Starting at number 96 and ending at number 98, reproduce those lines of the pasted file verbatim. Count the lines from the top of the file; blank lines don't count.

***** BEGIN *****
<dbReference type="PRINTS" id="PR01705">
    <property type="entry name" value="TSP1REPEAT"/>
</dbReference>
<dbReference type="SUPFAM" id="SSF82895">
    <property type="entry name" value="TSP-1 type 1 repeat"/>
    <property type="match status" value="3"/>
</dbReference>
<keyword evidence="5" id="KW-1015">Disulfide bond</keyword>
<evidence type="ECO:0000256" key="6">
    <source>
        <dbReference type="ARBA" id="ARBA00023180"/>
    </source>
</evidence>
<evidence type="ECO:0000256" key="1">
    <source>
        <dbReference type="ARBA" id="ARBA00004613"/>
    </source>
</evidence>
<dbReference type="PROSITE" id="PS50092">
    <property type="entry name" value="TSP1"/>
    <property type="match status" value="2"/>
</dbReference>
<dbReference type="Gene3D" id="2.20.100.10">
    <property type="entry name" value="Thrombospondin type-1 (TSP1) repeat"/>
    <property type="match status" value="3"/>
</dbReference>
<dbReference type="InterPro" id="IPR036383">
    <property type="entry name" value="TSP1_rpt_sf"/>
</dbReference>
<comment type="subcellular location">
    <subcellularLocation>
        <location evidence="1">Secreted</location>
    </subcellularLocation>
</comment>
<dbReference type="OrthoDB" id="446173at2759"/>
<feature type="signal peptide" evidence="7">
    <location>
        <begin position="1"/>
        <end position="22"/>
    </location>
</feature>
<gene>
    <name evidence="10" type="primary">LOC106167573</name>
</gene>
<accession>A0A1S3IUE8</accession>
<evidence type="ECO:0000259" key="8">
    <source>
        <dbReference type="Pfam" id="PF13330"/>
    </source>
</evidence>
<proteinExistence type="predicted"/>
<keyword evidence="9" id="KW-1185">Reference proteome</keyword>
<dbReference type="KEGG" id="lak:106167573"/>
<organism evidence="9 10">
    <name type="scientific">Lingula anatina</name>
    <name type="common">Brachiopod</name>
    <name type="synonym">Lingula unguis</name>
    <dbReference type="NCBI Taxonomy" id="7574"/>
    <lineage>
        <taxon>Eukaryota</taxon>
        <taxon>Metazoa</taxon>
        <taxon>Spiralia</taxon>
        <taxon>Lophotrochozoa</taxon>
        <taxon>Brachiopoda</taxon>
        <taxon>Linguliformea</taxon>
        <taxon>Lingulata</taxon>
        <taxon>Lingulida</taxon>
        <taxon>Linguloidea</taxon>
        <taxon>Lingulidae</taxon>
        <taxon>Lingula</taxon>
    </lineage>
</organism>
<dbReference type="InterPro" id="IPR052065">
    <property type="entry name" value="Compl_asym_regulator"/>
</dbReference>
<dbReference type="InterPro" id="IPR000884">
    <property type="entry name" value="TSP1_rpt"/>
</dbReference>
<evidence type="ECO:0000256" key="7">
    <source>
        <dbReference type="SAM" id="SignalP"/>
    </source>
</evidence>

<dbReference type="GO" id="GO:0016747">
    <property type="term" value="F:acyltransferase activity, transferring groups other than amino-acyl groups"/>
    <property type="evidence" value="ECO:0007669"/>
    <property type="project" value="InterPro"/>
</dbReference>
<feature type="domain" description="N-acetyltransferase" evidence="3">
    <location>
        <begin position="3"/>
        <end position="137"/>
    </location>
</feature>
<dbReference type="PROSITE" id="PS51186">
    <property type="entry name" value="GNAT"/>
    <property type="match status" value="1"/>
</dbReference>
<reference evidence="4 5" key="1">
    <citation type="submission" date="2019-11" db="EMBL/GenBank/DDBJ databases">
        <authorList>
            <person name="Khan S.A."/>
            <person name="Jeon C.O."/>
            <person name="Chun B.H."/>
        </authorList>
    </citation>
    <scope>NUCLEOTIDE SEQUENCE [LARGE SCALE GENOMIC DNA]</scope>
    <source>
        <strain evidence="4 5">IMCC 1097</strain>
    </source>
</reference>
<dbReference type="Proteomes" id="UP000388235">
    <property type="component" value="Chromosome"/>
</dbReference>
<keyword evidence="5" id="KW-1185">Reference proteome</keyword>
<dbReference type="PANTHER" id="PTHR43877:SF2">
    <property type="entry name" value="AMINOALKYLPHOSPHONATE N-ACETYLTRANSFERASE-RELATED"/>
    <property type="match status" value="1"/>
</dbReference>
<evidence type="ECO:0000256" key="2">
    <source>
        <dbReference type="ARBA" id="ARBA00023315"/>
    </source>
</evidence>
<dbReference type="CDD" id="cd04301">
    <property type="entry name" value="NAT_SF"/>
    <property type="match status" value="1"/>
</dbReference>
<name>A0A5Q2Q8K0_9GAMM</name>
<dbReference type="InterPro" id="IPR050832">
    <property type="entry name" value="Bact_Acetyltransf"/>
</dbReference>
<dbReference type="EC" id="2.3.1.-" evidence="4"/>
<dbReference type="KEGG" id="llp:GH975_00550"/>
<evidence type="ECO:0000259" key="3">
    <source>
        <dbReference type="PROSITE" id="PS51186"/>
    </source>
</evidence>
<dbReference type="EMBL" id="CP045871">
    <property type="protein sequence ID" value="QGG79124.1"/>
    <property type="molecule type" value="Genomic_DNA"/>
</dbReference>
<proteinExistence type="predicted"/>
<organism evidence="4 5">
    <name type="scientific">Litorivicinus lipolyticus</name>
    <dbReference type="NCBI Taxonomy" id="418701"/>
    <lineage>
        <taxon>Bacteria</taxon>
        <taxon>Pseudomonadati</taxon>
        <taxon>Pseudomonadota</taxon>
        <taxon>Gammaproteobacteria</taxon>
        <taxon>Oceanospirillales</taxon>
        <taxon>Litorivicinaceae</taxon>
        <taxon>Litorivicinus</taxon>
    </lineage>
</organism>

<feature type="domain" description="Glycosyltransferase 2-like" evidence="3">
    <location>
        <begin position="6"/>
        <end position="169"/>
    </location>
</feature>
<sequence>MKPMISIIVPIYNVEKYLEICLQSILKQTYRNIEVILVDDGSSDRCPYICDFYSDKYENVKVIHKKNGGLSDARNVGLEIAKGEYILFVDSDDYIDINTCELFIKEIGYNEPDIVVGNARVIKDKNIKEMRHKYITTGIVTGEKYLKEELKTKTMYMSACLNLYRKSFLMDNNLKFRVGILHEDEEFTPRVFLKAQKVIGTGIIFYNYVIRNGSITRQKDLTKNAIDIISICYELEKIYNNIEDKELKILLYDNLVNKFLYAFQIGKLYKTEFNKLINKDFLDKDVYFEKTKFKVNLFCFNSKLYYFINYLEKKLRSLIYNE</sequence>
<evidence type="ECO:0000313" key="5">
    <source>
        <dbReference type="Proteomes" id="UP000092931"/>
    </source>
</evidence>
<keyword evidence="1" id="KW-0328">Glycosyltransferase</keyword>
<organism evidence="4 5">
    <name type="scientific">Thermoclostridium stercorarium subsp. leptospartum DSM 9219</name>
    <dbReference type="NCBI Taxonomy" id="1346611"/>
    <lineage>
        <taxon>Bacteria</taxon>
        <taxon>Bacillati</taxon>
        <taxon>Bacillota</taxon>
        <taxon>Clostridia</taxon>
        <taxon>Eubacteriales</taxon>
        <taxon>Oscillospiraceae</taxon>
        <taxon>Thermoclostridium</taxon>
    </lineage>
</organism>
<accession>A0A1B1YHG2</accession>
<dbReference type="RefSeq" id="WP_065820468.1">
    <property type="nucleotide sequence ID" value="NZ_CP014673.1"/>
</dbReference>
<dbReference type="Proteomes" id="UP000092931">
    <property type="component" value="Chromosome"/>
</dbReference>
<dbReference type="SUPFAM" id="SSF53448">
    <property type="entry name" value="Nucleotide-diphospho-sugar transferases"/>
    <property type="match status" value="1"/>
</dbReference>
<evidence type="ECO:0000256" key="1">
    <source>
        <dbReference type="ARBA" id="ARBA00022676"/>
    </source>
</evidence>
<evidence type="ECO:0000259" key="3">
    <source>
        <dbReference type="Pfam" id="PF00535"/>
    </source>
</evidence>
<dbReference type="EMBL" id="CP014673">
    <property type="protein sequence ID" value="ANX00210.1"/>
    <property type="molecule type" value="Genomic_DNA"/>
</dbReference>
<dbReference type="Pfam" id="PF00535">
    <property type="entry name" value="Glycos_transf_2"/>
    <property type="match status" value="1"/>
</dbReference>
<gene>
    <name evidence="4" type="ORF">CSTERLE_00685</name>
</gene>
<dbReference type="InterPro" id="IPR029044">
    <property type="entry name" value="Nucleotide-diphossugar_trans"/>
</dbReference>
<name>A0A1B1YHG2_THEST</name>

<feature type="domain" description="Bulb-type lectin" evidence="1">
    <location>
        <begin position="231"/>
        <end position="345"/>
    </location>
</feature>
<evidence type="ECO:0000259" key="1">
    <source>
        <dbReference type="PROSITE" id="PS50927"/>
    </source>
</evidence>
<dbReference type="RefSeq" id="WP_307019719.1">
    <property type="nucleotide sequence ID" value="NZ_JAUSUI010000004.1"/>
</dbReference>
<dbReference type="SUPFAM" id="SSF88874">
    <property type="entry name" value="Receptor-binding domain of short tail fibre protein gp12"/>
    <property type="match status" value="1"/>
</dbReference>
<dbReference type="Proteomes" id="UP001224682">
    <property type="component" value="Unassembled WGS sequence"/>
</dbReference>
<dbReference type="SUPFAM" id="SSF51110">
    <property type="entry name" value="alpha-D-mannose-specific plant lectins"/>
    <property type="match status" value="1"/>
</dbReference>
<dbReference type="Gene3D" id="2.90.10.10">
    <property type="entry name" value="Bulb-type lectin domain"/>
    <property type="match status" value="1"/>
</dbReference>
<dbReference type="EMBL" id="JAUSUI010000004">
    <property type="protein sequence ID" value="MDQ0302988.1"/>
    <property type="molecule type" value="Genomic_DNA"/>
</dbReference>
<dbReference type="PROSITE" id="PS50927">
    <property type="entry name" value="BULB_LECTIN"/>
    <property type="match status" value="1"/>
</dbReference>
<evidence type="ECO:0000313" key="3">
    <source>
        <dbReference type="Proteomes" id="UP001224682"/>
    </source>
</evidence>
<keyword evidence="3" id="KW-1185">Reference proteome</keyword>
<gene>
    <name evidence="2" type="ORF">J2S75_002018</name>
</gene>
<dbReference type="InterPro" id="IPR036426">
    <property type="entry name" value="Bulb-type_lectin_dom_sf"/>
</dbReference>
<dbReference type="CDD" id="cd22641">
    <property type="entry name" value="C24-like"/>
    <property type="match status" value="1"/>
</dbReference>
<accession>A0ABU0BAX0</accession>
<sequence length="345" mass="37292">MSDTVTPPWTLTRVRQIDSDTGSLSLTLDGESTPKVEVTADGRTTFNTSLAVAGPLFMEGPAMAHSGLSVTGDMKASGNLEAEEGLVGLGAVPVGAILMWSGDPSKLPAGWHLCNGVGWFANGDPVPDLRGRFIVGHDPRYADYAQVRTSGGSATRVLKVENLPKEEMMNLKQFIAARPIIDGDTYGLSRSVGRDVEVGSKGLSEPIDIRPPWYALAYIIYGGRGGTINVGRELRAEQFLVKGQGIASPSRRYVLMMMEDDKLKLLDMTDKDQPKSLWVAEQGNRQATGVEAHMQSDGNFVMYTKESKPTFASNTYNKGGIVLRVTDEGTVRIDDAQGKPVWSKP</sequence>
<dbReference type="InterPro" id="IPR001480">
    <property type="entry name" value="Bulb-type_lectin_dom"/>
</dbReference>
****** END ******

    <property type="entry name" value="GNAT"/>
    <property type="match status" value="1"/>
</dbReference>